A Trip Back In Time To The Roots Of Farming
Those who want to explore this country's roots may want to visit a group of destinations that showcase the role of agriculture-yesterday, today and tomorrow. In 1836, JohnÊDeere, a blacksmith from Vermont, set up shop in the small Rock River town of Grand Detour, Ill. Convinced the sticky Midwestern soil required a special kind of plow, he forged one in 1837. His "self-polishing" plow grew in popularity and, as it did, so did the company that bears his name. Today, visitors to the JohnÊDeere Historic Site can watch a blacksmith at work in a replica of the blacksmith's shop where Deere fashioned his historic plow. The site also features the home JohnÊDeere built, a gift shop and an archaeological exhibit that shows the site of JohnÊDeere's original blacksmith shop.
The JohnÊDeere Pavilion located in Moline, Ill. is considered one of the top five tourist attractions in the state and has welcomed guests from all 50 states and dozens of countries. It offers vintage and modern-day equipment and interactive exhibits devoted to the development of the company and agriculture around the world. One exhibit answers a child's question about where food comes from, while a 40-inch touch-screen display offers visitors a vision of the future of agriculture and the challenges of feeding the global population of tomorrow. A feature film called "Anthem: A Song of the Land" salutes the dedicated work of farm families worldwide.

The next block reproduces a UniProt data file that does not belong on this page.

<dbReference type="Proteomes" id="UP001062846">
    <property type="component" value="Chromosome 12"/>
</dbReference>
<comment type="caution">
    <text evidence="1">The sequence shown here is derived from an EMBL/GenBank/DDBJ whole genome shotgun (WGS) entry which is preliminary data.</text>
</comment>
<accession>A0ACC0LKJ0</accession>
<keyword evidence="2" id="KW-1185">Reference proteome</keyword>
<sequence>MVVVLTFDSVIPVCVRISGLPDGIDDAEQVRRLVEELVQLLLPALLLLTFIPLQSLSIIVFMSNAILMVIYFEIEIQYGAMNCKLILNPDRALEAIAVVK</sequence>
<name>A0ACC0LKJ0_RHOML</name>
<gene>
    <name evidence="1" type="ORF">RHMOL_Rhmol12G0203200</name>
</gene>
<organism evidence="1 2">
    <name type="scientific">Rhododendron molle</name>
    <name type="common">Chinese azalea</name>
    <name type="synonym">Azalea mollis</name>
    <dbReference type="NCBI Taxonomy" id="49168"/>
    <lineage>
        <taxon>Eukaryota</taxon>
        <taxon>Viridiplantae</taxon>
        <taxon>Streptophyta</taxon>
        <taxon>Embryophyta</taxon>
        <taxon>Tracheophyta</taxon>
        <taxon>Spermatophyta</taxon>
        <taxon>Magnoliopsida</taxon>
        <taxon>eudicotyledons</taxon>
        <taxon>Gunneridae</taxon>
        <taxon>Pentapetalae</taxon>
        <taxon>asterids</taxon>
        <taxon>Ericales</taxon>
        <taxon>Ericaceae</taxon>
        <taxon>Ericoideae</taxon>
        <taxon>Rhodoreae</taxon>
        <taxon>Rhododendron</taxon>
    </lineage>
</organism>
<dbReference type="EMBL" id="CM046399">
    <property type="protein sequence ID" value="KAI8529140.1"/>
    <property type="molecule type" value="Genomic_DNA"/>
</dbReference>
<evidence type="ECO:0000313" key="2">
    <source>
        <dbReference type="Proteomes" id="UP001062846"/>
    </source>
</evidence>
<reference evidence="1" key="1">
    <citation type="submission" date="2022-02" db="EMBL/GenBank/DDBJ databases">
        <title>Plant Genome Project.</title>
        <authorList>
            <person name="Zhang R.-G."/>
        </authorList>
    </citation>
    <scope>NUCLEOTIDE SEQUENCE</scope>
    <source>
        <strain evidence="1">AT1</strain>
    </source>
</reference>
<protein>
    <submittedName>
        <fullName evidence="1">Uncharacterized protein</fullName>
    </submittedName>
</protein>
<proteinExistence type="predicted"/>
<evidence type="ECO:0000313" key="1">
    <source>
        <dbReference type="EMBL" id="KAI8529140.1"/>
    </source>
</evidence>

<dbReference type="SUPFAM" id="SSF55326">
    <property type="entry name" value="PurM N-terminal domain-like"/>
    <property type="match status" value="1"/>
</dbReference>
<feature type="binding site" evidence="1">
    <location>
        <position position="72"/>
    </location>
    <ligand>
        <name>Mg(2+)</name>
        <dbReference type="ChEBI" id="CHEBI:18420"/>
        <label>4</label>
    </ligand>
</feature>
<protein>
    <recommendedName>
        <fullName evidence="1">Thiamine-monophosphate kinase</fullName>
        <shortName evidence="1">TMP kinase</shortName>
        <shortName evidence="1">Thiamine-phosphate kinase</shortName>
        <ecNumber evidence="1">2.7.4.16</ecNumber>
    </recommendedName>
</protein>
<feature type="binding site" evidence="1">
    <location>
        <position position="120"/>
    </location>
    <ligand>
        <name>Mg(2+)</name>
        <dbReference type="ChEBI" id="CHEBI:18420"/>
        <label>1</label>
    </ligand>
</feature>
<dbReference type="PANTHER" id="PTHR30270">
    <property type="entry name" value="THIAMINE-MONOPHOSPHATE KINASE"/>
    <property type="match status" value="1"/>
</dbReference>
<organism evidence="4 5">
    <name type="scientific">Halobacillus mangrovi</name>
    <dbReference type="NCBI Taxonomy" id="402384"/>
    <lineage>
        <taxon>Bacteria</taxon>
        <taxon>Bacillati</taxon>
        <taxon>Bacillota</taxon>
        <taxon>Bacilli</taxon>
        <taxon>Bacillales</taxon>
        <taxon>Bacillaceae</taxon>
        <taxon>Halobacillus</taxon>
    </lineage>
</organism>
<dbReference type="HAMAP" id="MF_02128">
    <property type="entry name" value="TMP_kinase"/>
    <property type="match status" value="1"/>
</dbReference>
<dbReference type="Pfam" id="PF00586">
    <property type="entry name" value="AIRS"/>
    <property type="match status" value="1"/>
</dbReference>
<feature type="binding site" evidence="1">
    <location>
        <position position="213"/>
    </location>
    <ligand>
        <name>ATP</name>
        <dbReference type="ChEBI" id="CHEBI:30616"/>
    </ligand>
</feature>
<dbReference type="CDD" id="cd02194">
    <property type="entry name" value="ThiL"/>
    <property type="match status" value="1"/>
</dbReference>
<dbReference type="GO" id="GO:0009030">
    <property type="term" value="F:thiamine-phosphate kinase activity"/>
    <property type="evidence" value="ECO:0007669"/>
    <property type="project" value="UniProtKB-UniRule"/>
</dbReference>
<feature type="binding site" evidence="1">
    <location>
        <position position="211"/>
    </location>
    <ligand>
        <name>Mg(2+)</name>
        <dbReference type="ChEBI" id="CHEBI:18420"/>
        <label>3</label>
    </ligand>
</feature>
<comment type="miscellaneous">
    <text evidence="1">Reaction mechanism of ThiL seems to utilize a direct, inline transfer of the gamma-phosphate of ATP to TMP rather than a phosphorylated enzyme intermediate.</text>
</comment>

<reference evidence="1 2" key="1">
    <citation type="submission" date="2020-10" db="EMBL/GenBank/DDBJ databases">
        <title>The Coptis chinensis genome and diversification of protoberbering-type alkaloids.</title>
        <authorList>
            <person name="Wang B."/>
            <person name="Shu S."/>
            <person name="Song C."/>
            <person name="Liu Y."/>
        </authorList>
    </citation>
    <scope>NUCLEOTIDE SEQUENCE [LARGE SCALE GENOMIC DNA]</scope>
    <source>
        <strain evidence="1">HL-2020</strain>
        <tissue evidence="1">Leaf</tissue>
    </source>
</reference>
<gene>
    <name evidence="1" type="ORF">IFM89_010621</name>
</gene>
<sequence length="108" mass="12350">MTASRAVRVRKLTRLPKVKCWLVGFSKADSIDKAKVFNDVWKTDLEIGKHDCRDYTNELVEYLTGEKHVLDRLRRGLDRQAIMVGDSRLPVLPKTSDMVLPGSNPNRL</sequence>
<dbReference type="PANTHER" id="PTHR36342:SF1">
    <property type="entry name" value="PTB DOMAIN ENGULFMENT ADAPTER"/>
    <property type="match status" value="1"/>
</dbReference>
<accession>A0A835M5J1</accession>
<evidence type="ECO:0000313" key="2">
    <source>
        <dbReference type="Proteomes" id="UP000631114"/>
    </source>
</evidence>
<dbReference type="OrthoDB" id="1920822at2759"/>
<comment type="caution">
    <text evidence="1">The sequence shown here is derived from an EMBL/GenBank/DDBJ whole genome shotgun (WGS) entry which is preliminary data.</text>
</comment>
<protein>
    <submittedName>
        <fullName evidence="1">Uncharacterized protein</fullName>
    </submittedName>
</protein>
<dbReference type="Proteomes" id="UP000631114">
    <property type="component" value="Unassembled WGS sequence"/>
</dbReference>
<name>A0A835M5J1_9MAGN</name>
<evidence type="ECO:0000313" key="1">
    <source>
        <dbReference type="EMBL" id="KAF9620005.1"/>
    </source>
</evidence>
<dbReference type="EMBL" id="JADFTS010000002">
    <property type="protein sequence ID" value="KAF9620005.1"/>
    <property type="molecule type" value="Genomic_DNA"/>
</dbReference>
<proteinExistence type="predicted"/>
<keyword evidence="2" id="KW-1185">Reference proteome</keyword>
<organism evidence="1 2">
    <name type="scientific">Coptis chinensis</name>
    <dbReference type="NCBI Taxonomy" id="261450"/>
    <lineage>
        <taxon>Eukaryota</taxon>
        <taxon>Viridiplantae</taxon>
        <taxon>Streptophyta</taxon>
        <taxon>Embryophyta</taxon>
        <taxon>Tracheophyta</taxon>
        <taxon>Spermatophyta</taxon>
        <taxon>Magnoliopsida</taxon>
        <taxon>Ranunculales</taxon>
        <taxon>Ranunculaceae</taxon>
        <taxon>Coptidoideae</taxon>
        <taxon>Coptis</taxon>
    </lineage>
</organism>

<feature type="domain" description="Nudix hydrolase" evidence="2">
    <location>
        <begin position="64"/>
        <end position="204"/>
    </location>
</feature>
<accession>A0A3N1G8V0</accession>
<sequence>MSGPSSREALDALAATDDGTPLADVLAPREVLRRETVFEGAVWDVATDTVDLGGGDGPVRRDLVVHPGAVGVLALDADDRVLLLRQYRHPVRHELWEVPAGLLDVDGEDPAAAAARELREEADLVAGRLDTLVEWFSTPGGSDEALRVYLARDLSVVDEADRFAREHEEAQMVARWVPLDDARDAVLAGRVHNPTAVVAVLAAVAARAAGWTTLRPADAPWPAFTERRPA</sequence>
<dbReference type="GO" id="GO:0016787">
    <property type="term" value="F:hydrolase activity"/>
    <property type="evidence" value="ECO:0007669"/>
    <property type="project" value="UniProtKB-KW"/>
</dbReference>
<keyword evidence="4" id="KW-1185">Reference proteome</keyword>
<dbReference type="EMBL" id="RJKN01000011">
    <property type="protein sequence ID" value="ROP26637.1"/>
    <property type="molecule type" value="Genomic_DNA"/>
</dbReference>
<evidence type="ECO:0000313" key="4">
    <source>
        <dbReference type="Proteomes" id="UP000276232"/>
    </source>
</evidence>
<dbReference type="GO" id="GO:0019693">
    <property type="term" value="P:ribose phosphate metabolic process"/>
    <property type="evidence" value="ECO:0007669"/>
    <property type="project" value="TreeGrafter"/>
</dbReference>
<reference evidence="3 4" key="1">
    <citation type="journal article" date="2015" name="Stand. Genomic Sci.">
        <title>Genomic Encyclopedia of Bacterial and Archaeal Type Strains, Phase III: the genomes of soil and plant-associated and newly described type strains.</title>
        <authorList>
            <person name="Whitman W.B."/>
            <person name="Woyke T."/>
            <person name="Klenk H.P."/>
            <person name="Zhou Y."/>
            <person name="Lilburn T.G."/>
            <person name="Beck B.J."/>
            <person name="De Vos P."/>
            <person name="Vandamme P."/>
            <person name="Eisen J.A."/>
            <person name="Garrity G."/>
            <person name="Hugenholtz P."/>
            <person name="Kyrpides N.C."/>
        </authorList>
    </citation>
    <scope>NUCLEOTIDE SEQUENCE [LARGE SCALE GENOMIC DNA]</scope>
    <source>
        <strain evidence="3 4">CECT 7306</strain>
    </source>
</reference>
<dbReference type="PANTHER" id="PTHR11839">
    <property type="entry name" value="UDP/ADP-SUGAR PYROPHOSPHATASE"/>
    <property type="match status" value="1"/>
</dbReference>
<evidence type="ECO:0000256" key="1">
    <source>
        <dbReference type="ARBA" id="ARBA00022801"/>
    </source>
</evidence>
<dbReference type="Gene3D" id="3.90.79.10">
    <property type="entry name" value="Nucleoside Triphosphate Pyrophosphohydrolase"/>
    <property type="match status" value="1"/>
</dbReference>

The adjacent John Deere Store is a one-of-a-kind retail shop offering hundreds of unique, officially licensed John Deere products. Also in Moline, the John Deere Collectors Center is the primary resource for enthusiasts and collectors interested in the history and heritage of the company and the collection of John Deere tractors, equipment and memorabilia. It includes a living history exhibit that replicates a 1950s era dealership, complete with a customer service department to answer questions about parts and manuals for vintage equipment. The Center also hosts auctions and seminars and has an active tractor restoration area. Recently, these destinations instituted a facility rental program, opening up the attractions to those looking for a unique location to hold a special event, such as a reception or company meeting. The company also offers event planners and local caterers who work with groups to plan parties. Other sites to visit include the Deere family homes and Deere & Company's World Headquarters.